Denmark puts wind in carbon capture and storage industry’s sails with tendering plans of nearly $4 billion
While climate change wreaks havoc around the globe with heatwaves beating down upon the world unabated, Denmark is taking steps to curb greenhouse gas emissions (GHG) by turning to carbon capture and storage (CCS) to step up its decarbonisation game with a new proposal for the next round of CCS tenders of almost DKK 27 billion (around $3.96 billion). As it reaffirms its position as a trailblazer and stronghold for renewable energy, the country hopes this will help pave the way for a carbon-free world.
The CO2 capture and storage industry is gaining ground in Denmark. With the first CCUS tender out of the way, three large-scale storage permits have been granted and the first international agreement on storage has been signed. The Danish Energy Agency granted the first-ever permit for a CO2 storage project in Denmark at the end of 2022 to INEOS and Wintershall Dea for the Greensand pilot injection project.
Come February 2023, the partners received the first full-scale CO2 storage permit for the Danish North Sea. When 8 March 2023 rolled in, INEOS and Wintershall Dea marked a major milestone and a world first with the first-ever injection of CO2 in the North Sea as part of Project Greensand.
However, Denmark put on hold the second tender round for the award of offshore CO2 storage licenses in the North Sea until the decision is made on whether the state participation share of future licenses should be set higher after the first tender round in the North Sea.
To reap the benefits of CCS, Denmark’s Minister for Climate, Energy and Utilities, together with the country’s Minister for Industry, Business and Financial Affairs, and Thomas Danielsen, Minister for Transport, presented on Monday, 21 August 2023, the government’s new proposal on CO2 capture and storage, which is perceived to be one of several necessary tools to achieve climate goals in Denmark, Europe and the rest of the world.
As reductions of at least 3.2 million tonnes of CO2 need to be achieved by 2030, the Danish government decided to present this proposal to ensure clarity, speed up the development of the industry for capture and storage of CO2 in Denmark and set the requirement for projects to be fully operational a year earlier than previously planned.
Morten Bødskov, Minister for Industry, Business and Financial Affairs, remarked: “With this initiative, we are setting the stage for our talented Danish companies. By pooling resources and creating clear framework conditions for CO2 capture and storage, we pave the way for a strong Danish industry that not only reduces our climate footprint but also creates growth and jobs. We aim to use our competencies and innovation to lead the green transition.”
Denmark’s new proposal contains a plan to combine the funds from the CCUS and the Green Tax Reform pools for the next CCS tenders of approximately DKK 26.8 billion (about $3.93 billion), which instead of several smaller drips will be combined into two large tender rounds of at least 0.9 million and 1.4 million tons of CO2 annually, respectively.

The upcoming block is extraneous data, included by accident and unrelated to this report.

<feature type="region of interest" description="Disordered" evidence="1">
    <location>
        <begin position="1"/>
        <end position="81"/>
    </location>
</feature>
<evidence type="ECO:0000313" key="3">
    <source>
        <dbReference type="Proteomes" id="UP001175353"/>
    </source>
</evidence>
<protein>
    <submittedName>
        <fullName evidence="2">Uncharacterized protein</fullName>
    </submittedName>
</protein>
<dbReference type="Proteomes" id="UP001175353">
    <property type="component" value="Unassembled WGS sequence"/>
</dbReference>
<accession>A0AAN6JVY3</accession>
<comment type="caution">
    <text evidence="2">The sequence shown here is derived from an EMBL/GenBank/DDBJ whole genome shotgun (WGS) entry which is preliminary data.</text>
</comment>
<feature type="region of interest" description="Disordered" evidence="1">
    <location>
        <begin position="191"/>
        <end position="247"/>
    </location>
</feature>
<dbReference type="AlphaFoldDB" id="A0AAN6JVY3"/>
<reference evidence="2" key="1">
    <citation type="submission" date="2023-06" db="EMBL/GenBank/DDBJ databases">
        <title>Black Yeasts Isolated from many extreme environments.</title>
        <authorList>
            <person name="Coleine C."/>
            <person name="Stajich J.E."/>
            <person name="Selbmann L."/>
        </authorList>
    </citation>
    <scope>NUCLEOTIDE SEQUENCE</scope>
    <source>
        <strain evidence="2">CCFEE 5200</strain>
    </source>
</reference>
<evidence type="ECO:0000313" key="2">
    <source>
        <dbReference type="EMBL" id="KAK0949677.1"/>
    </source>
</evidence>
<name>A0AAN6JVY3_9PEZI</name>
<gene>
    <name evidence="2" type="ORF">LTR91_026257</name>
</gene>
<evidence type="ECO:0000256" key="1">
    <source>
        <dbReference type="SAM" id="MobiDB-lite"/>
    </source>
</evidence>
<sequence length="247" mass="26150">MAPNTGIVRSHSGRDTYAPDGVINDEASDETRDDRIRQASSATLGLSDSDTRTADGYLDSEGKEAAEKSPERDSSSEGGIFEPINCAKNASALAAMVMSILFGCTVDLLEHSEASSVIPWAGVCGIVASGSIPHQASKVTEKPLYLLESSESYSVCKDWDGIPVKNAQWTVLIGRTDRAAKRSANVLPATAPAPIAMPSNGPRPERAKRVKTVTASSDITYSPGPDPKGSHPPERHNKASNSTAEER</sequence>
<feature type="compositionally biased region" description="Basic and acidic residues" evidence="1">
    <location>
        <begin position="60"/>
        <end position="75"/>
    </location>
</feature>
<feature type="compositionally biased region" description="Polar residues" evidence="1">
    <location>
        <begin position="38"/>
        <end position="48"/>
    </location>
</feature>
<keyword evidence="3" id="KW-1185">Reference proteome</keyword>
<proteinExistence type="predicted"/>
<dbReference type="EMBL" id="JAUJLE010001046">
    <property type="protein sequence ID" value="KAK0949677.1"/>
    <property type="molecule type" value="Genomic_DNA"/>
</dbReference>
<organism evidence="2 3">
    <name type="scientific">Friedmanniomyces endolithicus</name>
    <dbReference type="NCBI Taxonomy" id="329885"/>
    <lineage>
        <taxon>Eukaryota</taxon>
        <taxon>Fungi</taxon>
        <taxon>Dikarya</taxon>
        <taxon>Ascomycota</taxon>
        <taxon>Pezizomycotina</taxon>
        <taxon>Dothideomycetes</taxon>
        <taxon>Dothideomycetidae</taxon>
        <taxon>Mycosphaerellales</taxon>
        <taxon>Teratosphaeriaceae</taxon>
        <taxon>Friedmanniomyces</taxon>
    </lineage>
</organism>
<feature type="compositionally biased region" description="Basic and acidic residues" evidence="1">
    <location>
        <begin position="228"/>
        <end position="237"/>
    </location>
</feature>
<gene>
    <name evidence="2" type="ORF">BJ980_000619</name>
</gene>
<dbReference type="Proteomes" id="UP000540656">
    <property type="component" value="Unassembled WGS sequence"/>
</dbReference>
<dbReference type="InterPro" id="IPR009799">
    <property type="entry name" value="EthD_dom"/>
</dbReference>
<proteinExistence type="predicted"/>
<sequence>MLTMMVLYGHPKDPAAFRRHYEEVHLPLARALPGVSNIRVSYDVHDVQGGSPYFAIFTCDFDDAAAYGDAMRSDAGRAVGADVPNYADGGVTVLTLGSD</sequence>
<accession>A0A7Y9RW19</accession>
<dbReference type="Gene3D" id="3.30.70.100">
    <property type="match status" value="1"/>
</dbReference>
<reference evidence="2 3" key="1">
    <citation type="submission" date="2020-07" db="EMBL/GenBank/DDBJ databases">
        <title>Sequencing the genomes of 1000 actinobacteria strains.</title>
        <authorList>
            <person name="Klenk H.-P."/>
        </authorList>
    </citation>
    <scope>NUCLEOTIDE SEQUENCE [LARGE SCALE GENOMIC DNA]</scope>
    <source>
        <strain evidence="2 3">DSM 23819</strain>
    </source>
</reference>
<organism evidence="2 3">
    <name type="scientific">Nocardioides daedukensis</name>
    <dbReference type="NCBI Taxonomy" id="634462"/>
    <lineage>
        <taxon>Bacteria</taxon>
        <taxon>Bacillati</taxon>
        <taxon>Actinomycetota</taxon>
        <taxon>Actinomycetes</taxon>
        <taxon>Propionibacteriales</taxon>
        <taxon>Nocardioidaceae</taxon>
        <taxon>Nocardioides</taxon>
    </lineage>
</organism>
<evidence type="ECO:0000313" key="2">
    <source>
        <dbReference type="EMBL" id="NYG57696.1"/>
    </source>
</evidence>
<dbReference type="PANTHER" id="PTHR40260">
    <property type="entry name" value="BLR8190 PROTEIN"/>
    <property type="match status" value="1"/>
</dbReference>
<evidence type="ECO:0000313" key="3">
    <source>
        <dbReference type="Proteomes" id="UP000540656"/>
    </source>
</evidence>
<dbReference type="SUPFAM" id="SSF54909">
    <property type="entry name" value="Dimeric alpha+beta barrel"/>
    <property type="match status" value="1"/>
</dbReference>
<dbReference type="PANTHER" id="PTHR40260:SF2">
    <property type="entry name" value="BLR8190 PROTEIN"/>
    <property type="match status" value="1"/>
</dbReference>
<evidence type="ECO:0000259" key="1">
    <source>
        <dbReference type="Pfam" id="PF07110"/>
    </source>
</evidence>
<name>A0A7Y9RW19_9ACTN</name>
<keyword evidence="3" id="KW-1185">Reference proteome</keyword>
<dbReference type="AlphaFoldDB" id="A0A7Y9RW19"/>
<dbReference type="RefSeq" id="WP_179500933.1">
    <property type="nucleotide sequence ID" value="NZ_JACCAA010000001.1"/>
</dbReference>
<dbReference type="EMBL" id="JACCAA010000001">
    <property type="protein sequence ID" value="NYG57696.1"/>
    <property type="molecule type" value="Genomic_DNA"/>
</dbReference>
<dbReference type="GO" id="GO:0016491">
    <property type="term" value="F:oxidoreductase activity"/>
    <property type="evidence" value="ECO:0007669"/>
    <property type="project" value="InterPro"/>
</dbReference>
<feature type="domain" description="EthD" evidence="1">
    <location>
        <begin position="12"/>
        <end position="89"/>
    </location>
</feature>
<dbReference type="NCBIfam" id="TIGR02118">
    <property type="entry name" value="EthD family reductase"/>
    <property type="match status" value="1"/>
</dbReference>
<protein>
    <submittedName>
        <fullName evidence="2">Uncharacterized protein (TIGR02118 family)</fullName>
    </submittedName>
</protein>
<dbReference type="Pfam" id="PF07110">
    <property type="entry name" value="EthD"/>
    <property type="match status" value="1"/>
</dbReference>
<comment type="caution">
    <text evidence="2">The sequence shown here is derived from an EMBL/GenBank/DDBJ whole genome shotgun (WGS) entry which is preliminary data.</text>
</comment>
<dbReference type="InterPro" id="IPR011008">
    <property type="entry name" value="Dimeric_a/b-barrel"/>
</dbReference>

In line with this, around DKK 10.5 billion (almost $1.54 billion) and approximately DKK 16.3 billion (close to $2.4 billion), will be allocated over 15 years. While there will be a requirement for projects to be fully operational as early as 2029 instead of 2030, there is also a possibility of capture and storage from 2028. The first of these two CCS tenders is expected to start in June 2024 and the second a year later.
Lars Aagaard, Minister for Climate, Energy and Utilities, commented: “The fight against climate change in Denmark, Europe, and the rest of the world requires us to take action in many areas – and CO2 capture and storage is one of the main pillars when we are to build all the way to the climate goals.
“Therefore, we are also moving the requirement for full capture from 2030 to 2029, so that we get more CO2 from the air and in the underground faster. The initiative will also ensure a clearer framework for the emerging industry and in this way get the Danish CCS industry to go up in scale and down in price.”
Furthermore, this will mean that more actors can bid and thus create greater certainty that carbon capture and storage can deliver its share to meet the CO2 reduction targets. The Danish government also proposes to continue the model of 20 per cent state ownership for future carbon storage licences, which already applies to the three existing licenses.
In addition, the initiative aims to ensure clear framework conditions for the industry on ownership and regulation for the transport of CO2 via pipes. The Danish government also intends to expand the existing rules for the transport of CO2 to cover all forms of transport, which is especially important for the transport of carbon dioxide for use in PtX plants and for CO2 to be shipped via ports for storage offshore.